In the lowboy build that I’m working on for the February 2014 issue of Popular Woodworking Magazine, I’ve decided to use pocket screws to attach the lowboy top instead of driving nails through the top into the parts below. When some woodworkers hear that, I get the wrinkled-nose effect, as in “What the hell are you thinking?” It’s at that time that I mention that pocket screws were used extensively on some of the best examples of Federal furniture, including the Seymour table shown in the opening photo, from “The Masterworks of John and Thomas Seymour” by Robert D. Mussey Jr. (Peabody Essex Museum). It’s not a new technique invented by Kreg Tools (although the company has taken this joint to great length, and shopwoodworking.com has a great book that pushes the concept farther).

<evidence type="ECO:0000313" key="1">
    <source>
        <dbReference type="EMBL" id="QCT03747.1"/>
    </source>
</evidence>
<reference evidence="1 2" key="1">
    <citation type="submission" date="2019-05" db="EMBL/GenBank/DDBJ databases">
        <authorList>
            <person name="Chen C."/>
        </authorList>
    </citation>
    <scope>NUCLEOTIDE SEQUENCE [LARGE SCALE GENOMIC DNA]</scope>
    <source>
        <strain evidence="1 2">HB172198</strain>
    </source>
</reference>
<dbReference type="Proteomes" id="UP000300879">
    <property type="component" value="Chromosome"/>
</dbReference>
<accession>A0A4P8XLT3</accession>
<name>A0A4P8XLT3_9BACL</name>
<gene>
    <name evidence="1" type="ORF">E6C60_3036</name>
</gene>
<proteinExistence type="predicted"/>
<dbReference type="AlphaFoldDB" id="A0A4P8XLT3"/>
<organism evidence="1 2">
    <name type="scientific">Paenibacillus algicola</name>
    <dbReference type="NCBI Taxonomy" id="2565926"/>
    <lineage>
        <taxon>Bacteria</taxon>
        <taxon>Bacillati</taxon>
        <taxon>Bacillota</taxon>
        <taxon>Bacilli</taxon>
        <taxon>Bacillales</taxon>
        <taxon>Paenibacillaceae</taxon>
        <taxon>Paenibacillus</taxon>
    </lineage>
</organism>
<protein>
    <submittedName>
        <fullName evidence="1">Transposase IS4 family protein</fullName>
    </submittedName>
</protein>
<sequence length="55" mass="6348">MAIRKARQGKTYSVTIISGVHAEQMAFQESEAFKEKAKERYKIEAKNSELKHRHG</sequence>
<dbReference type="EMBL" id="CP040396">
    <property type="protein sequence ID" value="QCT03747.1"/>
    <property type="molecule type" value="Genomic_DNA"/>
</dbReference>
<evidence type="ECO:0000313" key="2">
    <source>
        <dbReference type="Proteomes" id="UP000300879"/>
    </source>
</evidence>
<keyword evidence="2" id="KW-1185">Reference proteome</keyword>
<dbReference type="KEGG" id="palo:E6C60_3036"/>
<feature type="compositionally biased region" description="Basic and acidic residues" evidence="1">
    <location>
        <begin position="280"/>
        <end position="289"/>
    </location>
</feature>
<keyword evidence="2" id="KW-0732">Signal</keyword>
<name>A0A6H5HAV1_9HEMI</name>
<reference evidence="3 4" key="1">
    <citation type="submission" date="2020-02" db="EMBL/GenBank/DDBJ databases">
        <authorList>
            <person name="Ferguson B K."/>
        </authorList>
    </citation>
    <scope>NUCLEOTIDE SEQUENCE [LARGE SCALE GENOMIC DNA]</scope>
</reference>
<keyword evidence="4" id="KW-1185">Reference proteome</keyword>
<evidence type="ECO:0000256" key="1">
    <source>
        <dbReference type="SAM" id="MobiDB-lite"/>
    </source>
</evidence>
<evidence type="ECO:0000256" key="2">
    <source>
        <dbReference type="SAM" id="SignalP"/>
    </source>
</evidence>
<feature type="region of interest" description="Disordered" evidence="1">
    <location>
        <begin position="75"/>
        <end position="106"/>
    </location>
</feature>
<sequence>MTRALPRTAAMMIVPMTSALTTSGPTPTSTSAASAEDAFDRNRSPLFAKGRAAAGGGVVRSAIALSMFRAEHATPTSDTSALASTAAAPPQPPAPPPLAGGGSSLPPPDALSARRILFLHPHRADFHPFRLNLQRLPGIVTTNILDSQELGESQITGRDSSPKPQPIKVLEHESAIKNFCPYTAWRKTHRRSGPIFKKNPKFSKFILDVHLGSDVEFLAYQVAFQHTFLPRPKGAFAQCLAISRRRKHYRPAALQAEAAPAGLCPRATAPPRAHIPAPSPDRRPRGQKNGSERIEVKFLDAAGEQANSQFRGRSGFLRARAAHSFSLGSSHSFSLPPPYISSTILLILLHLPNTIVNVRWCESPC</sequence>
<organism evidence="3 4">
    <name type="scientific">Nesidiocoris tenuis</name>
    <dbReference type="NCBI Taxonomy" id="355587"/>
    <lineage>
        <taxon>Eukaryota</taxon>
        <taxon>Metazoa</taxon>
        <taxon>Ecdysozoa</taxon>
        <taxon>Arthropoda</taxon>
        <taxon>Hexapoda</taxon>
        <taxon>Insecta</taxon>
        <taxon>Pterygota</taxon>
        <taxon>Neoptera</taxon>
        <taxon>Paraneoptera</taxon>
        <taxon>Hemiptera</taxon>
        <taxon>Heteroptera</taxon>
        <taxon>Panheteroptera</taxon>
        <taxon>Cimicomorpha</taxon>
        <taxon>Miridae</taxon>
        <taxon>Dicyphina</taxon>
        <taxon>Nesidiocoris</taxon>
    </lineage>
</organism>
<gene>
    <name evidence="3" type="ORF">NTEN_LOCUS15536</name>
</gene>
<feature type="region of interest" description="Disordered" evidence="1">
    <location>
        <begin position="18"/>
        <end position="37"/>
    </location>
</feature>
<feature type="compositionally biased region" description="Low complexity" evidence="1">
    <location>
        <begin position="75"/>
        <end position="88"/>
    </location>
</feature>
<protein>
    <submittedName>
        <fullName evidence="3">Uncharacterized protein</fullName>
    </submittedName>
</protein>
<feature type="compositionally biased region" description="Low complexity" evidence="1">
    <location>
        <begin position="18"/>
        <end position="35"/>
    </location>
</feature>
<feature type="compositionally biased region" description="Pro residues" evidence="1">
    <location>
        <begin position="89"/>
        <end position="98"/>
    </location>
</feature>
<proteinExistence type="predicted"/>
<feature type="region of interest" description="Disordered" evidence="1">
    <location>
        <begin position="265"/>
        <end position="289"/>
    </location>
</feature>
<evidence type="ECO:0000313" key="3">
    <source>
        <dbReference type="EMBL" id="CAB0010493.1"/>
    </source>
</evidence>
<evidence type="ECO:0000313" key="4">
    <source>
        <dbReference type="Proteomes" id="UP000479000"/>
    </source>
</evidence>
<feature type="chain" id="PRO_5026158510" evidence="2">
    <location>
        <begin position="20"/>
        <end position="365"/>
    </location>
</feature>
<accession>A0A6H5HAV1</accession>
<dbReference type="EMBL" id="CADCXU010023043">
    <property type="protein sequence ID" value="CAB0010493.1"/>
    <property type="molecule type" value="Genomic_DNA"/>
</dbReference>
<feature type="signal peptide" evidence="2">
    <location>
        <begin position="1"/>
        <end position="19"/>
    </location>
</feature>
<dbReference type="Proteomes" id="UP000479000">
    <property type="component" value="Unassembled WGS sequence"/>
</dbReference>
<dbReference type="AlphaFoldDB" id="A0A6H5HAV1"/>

With my decision reached, I needed to look at appropriate ways to make the pockets. Of course I could use the Kreg jig, but in working toward period-like details, this jig is far away from what one would expect.